Mobile Telephony for Agricultural Development of Sri Lanka
Thanks to mobiles, the first digital information and communication technologies (ICTs) have reached poor households
communities even in rural Sri Lanka. In another
couple of years
time the majority of Sri Lankan poor
people will have access to mobile phones and
In 2005, Leonard Waverman found that an extra ten
mobile phones per 100 people in a typical developing country added 0.6
growth in GDP per
2009]. Though it is difficult to tell whether mobile phones are promoting growth, or whether growth promotes the
spread of mobile phones, but detailed analyses of micro market data, such as De Silva’s study on transaction cost,
nstrate that phones really could make farmers better off.
the bottom of the pyramid
survey in 2007, studied the
impact of direct access to telecom
on the ability to earn more using the phone or save a certain expense that wou
ld have been incurred without the phone
among BoP users
When analysing results, t
he highest negative responses were seen in Sri Lanka, with a quarter of Sri
Lankans at the B
re feeling that direct access has in fact worsened their ability to earn or s
ave and no support for
their livelihoods. Though there is a high mobile phone growth during the last decade the idea of using phones for
agricultural development is fairly new for Sri Lanka. So it is questionable whether people have realized the full poten
of mobile phones in agricultural development in Sri Lanka. So it is a need of the hour to study the existing systems and
explore the potential of mobile phones for the agricultural development of Sri Lanka.
Access is not a
This study finds that 83% of the farmers had access to a mobile phone while 64% possessed their own phone.
But, haven’t used right technology
to deliver market price information, which is the
most wanted piece of information by 91.3% of
the farmers through the least used SMS technology which is used by just 22.6%
of the farmers.
services is low
Despite their familiarity with the telephone, their level of awareness on v
arious existing telephone based agrarian
services was low. The percentage of farmers who had any particular level of knowledge on 1920 (toll
advisory service), 1919 (government information service) and GovSMS (market price info dissemination
31.2%, 9.7% and 3.2% respectively.
armers are willing to pay
Even though poor communication, quality of service, etc. have negatively impacted the level of success of existing
telephone based services, it is argued that farmers’ willin
gness to pay for such services could assist telecom operators to
come up with services which are commercially viable.
In the efforts of bridging the Digital Divide in Sri Lanka, mainly in the remote parts of the country, mobile telephony has
played a greater role by giving some means of access to latest communication facilities for people who are in areas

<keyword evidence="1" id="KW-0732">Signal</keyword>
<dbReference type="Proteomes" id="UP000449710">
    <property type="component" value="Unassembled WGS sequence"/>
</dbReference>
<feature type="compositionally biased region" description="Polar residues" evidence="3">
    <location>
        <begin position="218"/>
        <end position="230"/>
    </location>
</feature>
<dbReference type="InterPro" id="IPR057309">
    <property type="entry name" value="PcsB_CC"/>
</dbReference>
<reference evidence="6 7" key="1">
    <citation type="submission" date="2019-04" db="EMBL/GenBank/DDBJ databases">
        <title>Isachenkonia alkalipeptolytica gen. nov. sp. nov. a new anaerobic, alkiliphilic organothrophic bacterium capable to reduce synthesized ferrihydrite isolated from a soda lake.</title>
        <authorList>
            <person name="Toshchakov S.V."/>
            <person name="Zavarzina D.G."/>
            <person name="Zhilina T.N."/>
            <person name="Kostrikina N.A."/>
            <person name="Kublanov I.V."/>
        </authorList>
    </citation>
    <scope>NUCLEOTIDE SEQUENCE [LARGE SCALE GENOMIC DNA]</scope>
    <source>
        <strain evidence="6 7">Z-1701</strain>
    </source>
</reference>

where other tech
nologies yet to arrive.
This study found that 83% of the farmers had access to a mobile phone while
possessed their own phone. Another 26% had access to mobile phone of an immediate family member
10% accessed the same through either frien
d or relative.
Though mobile phones offer various technologies
agriculture solution designers should be aware of
All the farmers who had some means of
access to mobile phones had used voice service making
tly used (100%) technology. But SMS usage among
the same group was as low as 22.6% due to various reasons. Despite that government had tried to deliver market price
information, which is the most
piece of information by 91.3% of the farmers through
the least used SMS
technology through GovSMS initiative.
The services such as 1920, 1919 and GovSMS which seem to be well known services in the country were not known to
their real target audience, rural farmers. Out of those services the only service wh
ich was somewhat known to farmers
was 1920 and roughly around one third
of the farmers were aware of the service. But other two services were
almost alien to most of the farmers and they had never heard that such services were available for them.
percentage of farmers who had any particular level of knowledge on 1919 (government information service) and
GovSMS (market price info dissemination service) were 9.7% and 3.2% respectively.
That implies the need of proper
farmer focused communication m
echanism to raise the awareness of the farmers on those services. Most of the farmers
who were interviewed in this research were with the belief that the communications media such as farmer associations,
TV, handbills and posters would be the best channels
to make them aware of the new mobile phone based services.
The promotion of the private sector initiatives in this domain
would lead to provision of
of existing services through
room for market expansion (only 83% have access)
willingness to pay for
through mobile phones
would sustain those initiatives
study assessed the f
armers’ willingness to pay for market information services
, it was fou
, 15.9% of far
willing to pay between
24% of the farmers were willing to spend 2
3 LKR for the same
33% of the
farmers were wil
ling to pay the highest amount
5 LKR. When the two categories 2
combined together, it shows that more than half of the farmers (57%) are willing to pay something
5 LKR for the information.
That shows the p
rivate sector involvement or potential Private Public
Partnerships (PPP) mainly with m
obile operators would be beneficia
l to all the stakeholders
Sameera Wijerathna, Assistant Manager, Dialog Axiata PLC,